G6PD deficiency renders cells more susceptible to oxidative insults, while antioxidant dietary supplementation could restore redox balance and ameliorate exercise-induced oxidative stress. To examine the effects of alpha-lipoic acid (ALA) supplementation on redox status indices in G6PD deficient individuals, eight male adults with G6PD deficiency (D) participated in this randomized double-blind placebo-controlled crossover trial. Participants were randomly assigned to receive ALA (600 mg/day) or placebo for 4 weeks separated by a 4-week washout period. Before and at the end of each treatment period, participants exercised following an exhaustive treadmill exercise protocol. Blood samples were obtained before (at rest), immediately after and 1h after exercise for later analysis of total antioxidant capacity (TAC), uric acid, bilirubin, thiobarbituric acid reactive substances (TBARS) and protein carbonyls (PC). ALA resulted in significantly increased resting TAC and bilirubin concentrations. Moreover, TAC increased immediately and 1h after exercise following both treatment periods, whereas bilirubin increased immediately after and 1h after exercise following only ALA. No significant change in uric acid, TBARS or PC was observed at any time point. ALA supplementation for 4 weeks may enhance antioxidant status in G6PD individuals; however, it does not affect redox responses to acute exercise until exhaustion or exercise performance.
    • Systematic review: the consequences of psychosocial effects of inflammatory bowel disease on patients′ reproductive health

      Purewal, Satvinder; Chapman, Sarah; Czuber-Dochan, Wladyslawa; Selinger, Christian; Steed, Helen; Brookes, Matthew (Wiley, 2018-11-08)
      Summary Background: High levels of voluntary childlessness and pregnancy‐related fears have been reported amongst inflammatory bowel disease (IBD) patients. Aims: To investigate what factors determine IBD patients’ childbearing decisions; and to examine psychosocial consequences of IBD on various aspects of patients' reproductive health. Methods: Six electronic databases were searched in a pre‐specified and structured manner. Results: A total of 41 articles with data on 7122 patients were included. Between one‐fifth to one‐third of IBD patients had chosen voluntary childlessness. Around 50% of all IBD patients have poor knowledge of pregnancy‐related issues in IBD. Poor knowledge of pregnancy‐related issues in IBD was associated with voluntary childlessness. Observational studies have found preconception counselling is associated with patients choosing parenthood. Pregnancy‐related fears and concerns are multifaceted, stemming partly from lack of knowledge of pregnancy‐related issues in IBD. Many female patients are considered at increased risk for pregnancy because between one‐fifth to one‐third of patients do not use contraception. Research evidence for sexual dysfunction after disease diagnosis and treatment is inconsistent. There are limited data on patients’ pregnancy, postpartum and parenting experiences. A few shortcomings of the literature are evident; sample sizes were small, participation rates were low, use of non‐validated questionnaires was common, and few studies included men and/or ethnic minority groups. The design of intervention studies is also weak. Conclusion: This review recommends pre‐conception counselling for all IBD patients of childbearing age to tackle poor knowledge and allow patients to make an informed decision on their reproductive health.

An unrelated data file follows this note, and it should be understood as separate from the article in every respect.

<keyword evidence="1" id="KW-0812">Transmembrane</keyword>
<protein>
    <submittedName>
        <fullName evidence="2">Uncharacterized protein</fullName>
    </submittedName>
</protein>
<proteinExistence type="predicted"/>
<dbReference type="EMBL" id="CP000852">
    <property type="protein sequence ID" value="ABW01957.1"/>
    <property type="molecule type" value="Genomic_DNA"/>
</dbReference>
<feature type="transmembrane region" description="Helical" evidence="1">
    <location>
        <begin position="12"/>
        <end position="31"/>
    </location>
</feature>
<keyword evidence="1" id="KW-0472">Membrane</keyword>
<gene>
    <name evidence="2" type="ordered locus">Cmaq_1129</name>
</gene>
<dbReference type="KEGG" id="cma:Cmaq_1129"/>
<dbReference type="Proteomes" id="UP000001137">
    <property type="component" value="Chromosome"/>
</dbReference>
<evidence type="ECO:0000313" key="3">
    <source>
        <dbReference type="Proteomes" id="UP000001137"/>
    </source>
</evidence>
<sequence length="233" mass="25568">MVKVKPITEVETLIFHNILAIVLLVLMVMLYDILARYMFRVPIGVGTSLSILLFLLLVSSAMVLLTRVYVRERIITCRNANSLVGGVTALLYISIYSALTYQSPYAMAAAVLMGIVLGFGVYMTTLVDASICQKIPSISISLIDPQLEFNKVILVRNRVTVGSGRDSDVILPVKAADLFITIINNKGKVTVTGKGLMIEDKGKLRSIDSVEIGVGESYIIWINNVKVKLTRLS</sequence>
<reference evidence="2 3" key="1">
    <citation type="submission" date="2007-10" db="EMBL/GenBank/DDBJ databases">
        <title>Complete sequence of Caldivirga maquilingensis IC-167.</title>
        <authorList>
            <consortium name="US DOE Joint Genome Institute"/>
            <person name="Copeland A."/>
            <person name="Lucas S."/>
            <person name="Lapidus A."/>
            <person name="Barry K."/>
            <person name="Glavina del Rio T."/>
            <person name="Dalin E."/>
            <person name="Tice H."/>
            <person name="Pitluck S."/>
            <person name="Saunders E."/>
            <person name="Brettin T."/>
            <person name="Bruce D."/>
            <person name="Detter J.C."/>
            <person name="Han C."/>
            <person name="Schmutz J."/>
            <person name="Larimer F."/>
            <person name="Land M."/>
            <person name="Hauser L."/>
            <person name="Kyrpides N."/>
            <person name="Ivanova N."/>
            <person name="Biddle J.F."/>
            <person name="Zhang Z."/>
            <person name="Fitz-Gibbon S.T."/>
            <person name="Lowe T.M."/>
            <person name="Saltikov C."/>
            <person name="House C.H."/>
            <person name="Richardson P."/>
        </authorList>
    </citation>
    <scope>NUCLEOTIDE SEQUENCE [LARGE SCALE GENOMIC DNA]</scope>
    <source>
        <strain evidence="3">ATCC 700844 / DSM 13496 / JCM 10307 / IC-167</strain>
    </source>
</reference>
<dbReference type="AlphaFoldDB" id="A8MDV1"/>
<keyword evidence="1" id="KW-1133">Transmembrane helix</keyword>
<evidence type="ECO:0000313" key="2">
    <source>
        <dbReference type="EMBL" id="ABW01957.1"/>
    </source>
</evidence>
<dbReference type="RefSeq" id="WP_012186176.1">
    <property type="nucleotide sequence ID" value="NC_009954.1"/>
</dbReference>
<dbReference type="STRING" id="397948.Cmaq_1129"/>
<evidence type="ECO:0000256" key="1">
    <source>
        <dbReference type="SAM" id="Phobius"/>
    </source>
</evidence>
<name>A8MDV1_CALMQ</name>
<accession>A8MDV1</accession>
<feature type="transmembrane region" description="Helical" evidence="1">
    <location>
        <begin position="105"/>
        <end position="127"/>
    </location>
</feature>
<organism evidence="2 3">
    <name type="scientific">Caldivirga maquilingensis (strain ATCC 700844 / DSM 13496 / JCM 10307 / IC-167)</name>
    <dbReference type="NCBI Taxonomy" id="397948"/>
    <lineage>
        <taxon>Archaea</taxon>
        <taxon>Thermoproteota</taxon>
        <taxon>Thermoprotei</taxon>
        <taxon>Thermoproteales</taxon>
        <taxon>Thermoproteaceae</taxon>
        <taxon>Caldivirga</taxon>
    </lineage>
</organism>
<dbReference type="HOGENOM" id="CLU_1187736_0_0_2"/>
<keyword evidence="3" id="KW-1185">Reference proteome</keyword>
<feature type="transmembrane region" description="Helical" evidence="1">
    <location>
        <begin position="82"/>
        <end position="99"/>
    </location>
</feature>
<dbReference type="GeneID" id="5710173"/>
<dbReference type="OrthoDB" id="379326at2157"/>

• Effects of berberine on blood glucose in patients with type 2 diabetes mellitus: A systematic Literature review and a meta-analysis

      Liang, Yaping; Xu, Xiaojia; Yin, Mingjuan; Zhang, Yan; Huang, Lingfeng; Chen, Ruoling; Ni, Jindong (The Japan Endocrine Society, 2018-11-03)
      We conducted a systematic review and meta-analysis to evaluate the effect of Berberine on glucose in patients with type 2 diabetes mellitus and identify potential factors may modifying the hypoglycemic effect. We searched PubMed, Embase, the Cochrane Library, China National Knowledge Infrastructure, and Wanfang Database to identify randomized controlled trials that investigated the effect of Berberine. We calculated weighted mean differences (WMD) and 95% confidence interval (CI) for fasting plasma glucose (FPG), postprandial plasma glucose (PPG) and glycated haemoglobin (HbA1c) levels. Twenty-eight studies were identified for analysis, with a total of 2,313 type 2 diabetes mellitus (T2DM) patients. The pool data showed that Berberine treatment was associated with a better reduction on FPG (WMD = –0.54 mmol/L, 95% CI: –0.77 to –0.30), PPG (WMD = –0.94 mmol/L, 95% CI: –1.27 to –0.61), and HbA1c (WMD = –0.54 mmol/L, 95% CI: –0.93 to –‍0.15) than control groups. Subgroup-analyses indicated that effects of Berberine on blood glucose became unremarkable as the treatment lasted more than 90 days, the daily dosage more than 2 g/d and patients aged more than 60 years. The efficiency of Berberine combined with hypoglycaemics is better than either Berberine or hypoglycaemic alone. The dosage and treatment duration of Berberine and patients’ age may modify the effect.
    • Evidence of functional deficits at the single muscle fiber level in experimentally-induced renal insufficiency